Top appropriators reach ‘agreement in principle’ on funding border security, rest of government
Agreement could avoid government shutdown
The top four congressional appropriators said Monday they had reached an “agreement in principle” that would fund the Department of Homeland Security and the rest of the federal government through the end of the fiscal year and could avoid a government shutdown if President Donald Trump signs off on it.
The agreement is now being drafted into legislative text that the House and Senate hope to advance before Friday’s government funding deadline, the appropriators said.
They declined to provide details, but sources familiar with the agreement said it would provide $1.375 billion for physical barriers at the southern border and would reduce the number of Immigration and Customs Enforcement detention beds for undocumented immigrants apprehended in the country by 17.4 percent. The agreement does not include a cap on detention beds used for interior enforcement that Democrats proposed and led to a breakdown in the negotiations over the weekend.
“We’ve had a good evening. We reached an agreement in principle between us on the Homeland Security and the other six bills. Our staffs are going to be working feverishly to put all the particulars together,” Senate Appropriations Chairman Richard C. Shelby told reporters late Monday.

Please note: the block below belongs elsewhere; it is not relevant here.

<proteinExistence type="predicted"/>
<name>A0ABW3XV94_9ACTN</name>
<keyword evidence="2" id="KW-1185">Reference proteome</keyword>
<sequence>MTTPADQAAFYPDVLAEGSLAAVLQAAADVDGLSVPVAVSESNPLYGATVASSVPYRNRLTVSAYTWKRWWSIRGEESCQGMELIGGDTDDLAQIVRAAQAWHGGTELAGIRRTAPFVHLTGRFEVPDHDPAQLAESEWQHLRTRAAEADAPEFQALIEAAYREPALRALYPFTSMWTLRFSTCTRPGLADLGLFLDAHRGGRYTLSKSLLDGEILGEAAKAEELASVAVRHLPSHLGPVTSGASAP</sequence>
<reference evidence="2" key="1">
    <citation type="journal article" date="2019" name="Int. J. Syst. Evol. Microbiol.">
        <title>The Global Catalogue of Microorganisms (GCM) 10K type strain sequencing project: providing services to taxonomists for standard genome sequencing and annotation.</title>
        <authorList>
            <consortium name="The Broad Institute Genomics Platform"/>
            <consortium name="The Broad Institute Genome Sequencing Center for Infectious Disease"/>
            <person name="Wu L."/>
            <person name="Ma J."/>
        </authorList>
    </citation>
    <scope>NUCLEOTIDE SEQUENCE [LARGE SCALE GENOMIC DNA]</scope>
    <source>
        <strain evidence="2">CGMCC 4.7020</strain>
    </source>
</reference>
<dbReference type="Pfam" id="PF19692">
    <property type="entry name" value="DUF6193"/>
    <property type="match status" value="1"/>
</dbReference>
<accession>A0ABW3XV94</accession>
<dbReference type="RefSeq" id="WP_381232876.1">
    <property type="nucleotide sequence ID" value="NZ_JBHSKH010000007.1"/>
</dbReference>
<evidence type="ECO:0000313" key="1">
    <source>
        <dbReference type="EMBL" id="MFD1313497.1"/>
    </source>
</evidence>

The Alabama Republican was speaking alongside the other three Appropriations committee leaders after their third in a series of Monday afternoon and evening meetings to negotiate the final details.
Shelby said the agreement encompasses all seven appropriations bills that have yet to be signed into law but not disaster relief funding.
“We didn’t do that. We’ll do that separately,” he said.
House Appropriations Chairwoman Nita M. Lowey said they hoped to have legislative text of the agreement by Wednesday.
“Some people may think it’s a great deal. Some people may come and attack it. But we did it together,” she said.
Lowey said she has talked to Speaker Nancy Pelosi about the agreement, and she believes the California Democrat will support it.
Shelby and Lowey led the discussions with their respective minority counterparts Democratic Sen. Patrick J. Leahy of Vermont and Republican Rep. Kay Granger of Texas.
Granger said that whether a one- or two-day continuing resolution will be needed to provide time for the agreement to be drafted will be up to leadership.
The four appropriators announced the agreement together ahead of Trump’s scheduled Monday night appearance at a campaign rally in El Paso, Texas.
Shelby said he thinks the White House will support the agreement.
“We haven’t put all the particulars together yet, but we believe [based on] our dealings with [Trump] in the last the few days … they will support this,” he said.
Watch: McConnell accuses Democrats of inserting ‘poison pill’ into border security talks